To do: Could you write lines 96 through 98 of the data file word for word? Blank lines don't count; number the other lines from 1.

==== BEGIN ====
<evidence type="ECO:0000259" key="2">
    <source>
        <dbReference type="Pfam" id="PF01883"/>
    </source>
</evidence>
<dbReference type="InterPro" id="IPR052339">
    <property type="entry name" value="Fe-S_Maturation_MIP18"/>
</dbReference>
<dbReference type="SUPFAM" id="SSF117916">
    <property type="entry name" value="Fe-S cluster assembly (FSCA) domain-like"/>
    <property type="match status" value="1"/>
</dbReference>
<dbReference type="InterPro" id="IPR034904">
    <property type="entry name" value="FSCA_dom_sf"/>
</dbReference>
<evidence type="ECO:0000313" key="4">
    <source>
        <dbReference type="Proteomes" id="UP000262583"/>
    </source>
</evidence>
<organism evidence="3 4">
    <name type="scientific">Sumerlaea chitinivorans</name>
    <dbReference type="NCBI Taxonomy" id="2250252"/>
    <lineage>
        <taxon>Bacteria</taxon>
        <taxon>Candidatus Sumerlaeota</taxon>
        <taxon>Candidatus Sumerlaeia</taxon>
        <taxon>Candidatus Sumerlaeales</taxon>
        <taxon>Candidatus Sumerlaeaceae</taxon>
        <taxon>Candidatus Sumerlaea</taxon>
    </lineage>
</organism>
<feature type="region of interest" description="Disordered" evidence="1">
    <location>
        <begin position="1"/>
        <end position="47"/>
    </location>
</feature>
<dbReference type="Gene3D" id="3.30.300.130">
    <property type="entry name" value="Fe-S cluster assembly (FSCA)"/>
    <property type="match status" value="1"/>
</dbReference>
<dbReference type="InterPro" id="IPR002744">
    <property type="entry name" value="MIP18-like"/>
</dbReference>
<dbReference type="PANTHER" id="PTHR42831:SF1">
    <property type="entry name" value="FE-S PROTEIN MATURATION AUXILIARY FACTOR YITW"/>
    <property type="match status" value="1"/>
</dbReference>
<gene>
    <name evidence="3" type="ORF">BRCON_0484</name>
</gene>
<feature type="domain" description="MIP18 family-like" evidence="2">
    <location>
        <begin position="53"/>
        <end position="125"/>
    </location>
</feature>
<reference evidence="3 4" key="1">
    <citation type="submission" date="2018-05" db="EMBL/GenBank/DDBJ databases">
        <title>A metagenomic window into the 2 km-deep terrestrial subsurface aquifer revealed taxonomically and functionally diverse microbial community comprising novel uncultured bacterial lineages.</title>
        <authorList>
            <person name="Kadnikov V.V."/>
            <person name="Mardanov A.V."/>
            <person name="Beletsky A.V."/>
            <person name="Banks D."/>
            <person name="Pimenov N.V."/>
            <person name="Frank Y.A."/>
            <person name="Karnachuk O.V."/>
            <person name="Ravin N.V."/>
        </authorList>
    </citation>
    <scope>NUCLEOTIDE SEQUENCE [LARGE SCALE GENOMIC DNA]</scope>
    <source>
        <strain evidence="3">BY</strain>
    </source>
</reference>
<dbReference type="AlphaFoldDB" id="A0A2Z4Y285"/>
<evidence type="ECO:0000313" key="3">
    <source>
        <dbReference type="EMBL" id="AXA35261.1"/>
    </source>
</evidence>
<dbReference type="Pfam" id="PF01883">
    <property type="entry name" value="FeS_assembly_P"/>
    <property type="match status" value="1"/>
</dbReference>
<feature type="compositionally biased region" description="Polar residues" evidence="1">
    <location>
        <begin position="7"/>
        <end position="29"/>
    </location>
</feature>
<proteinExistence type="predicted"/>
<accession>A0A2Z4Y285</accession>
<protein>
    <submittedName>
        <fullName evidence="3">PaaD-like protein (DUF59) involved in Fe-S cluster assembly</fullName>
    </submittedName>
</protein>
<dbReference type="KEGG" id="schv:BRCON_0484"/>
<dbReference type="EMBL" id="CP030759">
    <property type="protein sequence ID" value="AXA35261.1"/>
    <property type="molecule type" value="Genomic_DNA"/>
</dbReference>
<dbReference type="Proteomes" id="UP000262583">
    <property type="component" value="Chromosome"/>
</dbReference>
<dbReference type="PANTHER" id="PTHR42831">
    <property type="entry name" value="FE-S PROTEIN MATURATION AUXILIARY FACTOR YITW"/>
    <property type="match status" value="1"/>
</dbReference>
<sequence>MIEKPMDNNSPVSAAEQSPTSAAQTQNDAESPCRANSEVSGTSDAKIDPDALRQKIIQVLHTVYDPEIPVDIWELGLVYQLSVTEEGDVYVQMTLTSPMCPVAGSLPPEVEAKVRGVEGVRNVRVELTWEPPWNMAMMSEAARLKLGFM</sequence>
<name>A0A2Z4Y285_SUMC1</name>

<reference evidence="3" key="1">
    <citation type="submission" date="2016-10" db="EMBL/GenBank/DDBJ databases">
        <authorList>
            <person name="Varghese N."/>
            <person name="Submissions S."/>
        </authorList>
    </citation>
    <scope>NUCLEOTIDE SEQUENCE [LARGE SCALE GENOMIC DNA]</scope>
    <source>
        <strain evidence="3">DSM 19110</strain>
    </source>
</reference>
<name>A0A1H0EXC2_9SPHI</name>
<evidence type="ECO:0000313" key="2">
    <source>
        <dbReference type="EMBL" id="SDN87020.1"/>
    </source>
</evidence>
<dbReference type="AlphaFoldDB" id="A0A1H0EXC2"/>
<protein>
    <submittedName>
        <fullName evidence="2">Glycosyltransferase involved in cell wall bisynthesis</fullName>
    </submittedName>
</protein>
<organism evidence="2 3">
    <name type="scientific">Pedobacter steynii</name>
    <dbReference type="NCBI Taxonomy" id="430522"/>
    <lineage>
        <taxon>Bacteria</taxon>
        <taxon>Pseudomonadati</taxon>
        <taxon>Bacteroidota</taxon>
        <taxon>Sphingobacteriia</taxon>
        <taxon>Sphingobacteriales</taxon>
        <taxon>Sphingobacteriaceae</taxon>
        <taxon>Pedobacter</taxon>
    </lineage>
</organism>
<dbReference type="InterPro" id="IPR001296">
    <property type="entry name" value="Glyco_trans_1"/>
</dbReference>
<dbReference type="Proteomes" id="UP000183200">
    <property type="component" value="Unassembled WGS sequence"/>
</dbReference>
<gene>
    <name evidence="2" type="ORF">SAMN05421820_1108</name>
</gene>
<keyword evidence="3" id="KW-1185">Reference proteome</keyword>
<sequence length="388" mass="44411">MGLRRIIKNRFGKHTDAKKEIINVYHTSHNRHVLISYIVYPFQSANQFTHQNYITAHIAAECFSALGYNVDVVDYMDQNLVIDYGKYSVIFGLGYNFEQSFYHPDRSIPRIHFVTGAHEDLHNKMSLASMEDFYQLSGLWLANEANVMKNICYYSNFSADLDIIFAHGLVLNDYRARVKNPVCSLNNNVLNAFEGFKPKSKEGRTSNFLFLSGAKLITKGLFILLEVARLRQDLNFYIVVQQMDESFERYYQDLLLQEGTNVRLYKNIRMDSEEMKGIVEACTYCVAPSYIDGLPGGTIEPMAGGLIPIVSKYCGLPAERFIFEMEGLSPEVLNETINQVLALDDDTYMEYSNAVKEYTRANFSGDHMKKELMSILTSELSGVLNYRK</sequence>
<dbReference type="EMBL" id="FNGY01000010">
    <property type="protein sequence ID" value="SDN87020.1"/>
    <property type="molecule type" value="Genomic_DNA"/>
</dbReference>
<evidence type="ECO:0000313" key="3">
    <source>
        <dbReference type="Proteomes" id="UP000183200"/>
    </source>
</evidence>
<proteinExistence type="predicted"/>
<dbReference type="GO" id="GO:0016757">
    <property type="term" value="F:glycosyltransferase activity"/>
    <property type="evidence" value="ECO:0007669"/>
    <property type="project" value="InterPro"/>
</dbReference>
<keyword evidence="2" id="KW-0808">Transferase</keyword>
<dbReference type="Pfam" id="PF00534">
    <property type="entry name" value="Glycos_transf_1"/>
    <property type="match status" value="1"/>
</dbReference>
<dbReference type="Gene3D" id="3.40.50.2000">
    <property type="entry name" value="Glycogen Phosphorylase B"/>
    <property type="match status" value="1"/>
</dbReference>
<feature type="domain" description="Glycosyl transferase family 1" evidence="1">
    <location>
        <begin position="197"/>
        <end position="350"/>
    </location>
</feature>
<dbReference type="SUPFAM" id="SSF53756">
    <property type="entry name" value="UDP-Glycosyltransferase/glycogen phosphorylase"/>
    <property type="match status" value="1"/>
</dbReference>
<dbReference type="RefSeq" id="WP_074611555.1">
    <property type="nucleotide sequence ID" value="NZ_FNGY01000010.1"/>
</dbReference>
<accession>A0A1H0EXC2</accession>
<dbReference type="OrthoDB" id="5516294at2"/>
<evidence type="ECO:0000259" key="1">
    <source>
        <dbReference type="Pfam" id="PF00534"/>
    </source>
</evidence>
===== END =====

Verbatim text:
<protein>
    <submittedName>
        <fullName evidence="3">PaaD-like protein (DUF59) involved in Fe-S cluster assembly</fullName>